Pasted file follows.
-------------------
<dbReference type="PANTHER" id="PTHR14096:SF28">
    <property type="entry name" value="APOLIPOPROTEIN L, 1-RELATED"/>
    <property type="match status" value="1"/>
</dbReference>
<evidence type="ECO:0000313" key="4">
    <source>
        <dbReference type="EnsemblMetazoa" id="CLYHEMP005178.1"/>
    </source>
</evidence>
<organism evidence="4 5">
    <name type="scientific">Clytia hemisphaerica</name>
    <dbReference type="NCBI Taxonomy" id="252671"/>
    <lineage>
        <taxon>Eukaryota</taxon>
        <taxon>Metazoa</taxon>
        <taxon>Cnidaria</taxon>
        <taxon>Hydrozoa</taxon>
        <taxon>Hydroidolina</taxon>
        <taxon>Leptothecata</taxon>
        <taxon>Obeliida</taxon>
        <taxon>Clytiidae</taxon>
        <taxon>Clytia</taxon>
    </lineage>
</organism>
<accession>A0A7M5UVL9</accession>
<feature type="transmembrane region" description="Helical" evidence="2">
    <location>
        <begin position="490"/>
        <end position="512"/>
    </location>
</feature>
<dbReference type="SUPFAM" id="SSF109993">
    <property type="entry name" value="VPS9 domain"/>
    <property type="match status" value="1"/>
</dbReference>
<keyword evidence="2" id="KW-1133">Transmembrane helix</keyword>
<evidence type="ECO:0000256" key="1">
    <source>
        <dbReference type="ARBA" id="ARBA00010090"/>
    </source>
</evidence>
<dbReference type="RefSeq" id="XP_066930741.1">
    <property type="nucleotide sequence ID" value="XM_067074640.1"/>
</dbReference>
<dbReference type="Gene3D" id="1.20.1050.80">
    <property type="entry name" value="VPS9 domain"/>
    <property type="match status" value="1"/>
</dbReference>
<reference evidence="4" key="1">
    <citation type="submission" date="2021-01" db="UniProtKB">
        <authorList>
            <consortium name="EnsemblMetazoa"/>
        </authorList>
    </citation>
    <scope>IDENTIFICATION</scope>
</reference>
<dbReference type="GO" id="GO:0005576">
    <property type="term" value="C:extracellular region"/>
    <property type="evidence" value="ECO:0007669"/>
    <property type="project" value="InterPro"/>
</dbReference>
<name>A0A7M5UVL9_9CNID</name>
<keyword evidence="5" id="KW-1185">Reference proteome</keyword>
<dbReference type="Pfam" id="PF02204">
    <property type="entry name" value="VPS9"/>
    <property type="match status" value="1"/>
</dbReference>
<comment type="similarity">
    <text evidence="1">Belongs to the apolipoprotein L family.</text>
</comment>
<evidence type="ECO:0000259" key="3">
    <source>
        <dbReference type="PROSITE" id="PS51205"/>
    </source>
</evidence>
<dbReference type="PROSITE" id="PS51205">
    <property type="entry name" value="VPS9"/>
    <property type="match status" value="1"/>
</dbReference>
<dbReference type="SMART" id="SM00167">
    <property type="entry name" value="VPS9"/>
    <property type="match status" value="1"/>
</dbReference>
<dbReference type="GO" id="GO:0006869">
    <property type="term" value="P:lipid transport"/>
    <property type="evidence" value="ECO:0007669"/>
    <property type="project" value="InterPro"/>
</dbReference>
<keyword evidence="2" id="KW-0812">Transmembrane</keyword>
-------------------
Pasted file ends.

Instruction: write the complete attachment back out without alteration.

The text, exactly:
<dbReference type="PANTHER" id="PTHR14096:SF28">
    <property type="entry name" value="APOLIPOPROTEIN L, 1-RELATED"/>
    <property type="match status" value="1"/>
</dbReference>
<evidence type="ECO:0000313" key="4">
    <source>
        <dbReference type="EnsemblMetazoa" id="CLYHEMP005178.1"/>
    </source>
</evidence>
<organism evidence="4 5">
    <name type="scientific">Clytia hemisphaerica</name>
    <dbReference type="NCBI Taxonomy" id="252671"/>
    <lineage>
        <taxon>Eukaryota</taxon>
        <taxon>Metazoa</taxon>
        <taxon>Cnidaria</taxon>
        <taxon>Hydrozoa</taxon>
        <taxon>Hydroidolina</taxon>
        <taxon>Leptothecata</taxon>
        <taxon>Obeliida</taxon>
        <taxon>Clytiidae</taxon>
        <taxon>Clytia</taxon>
    </lineage>
</organism>
<accession>A0A7M5UVL9</accession>
<feature type="transmembrane region" description="Helical" evidence="2">
    <location>
        <begin position="490"/>
        <end position="512"/>
    </location>
</feature>
<dbReference type="SUPFAM" id="SSF109993">
    <property type="entry name" value="VPS9 domain"/>
    <property type="match status" value="1"/>
</dbReference>
<keyword evidence="2" id="KW-1133">Transmembrane helix</keyword>
<evidence type="ECO:0000256" key="1">
    <source>
        <dbReference type="ARBA" id="ARBA00010090"/>
    </source>
</evidence>
<dbReference type="RefSeq" id="XP_066930741.1">
    <property type="nucleotide sequence ID" value="XM_067074640.1"/>
</dbReference>
<dbReference type="Gene3D" id="1.20.1050.80">
    <property type="entry name" value="VPS9 domain"/>
    <property type="match status" value="1"/>
</dbReference>
<reference evidence="4" key="1">
    <citation type="submission" date="2021-01" db="UniProtKB">
        <authorList>
            <consortium name="EnsemblMetazoa"/>
        </authorList>
    </citation>
    <scope>IDENTIFICATION</scope>
</reference>
<dbReference type="GO" id="GO:0005576">
    <property type="term" value="C:extracellular region"/>
    <property type="evidence" value="ECO:0007669"/>
    <property type="project" value="InterPro"/>
</dbReference>
<name>A0A7M5UVL9_9CNID</name>
<keyword evidence="5" id="KW-1185">Reference proteome</keyword>
<dbReference type="Pfam" id="PF02204">
    <property type="entry name" value="VPS9"/>
    <property type="match status" value="1"/>
</dbReference>
<comment type="similarity">
    <text evidence="1">Belongs to the apolipoprotein L family.</text>
</comment>
<evidence type="ECO:0000259" key="3">
    <source>
        <dbReference type="PROSITE" id="PS51205"/>
    </source>
</evidence>
<dbReference type="PROSITE" id="PS51205">
    <property type="entry name" value="VPS9"/>
    <property type="match status" value="1"/>
</dbReference>
<dbReference type="SMART" id="SM00167">
    <property type="entry name" value="VPS9"/>
    <property type="match status" value="1"/>
</dbReference>
<dbReference type="GO" id="GO:0006869">
    <property type="term" value="P:lipid transport"/>
    <property type="evidence" value="ECO:0007669"/>
    <property type="project" value="InterPro"/>
</dbReference>
<keyword evidence="2" id="KW-0812">Transmembrane</keyword>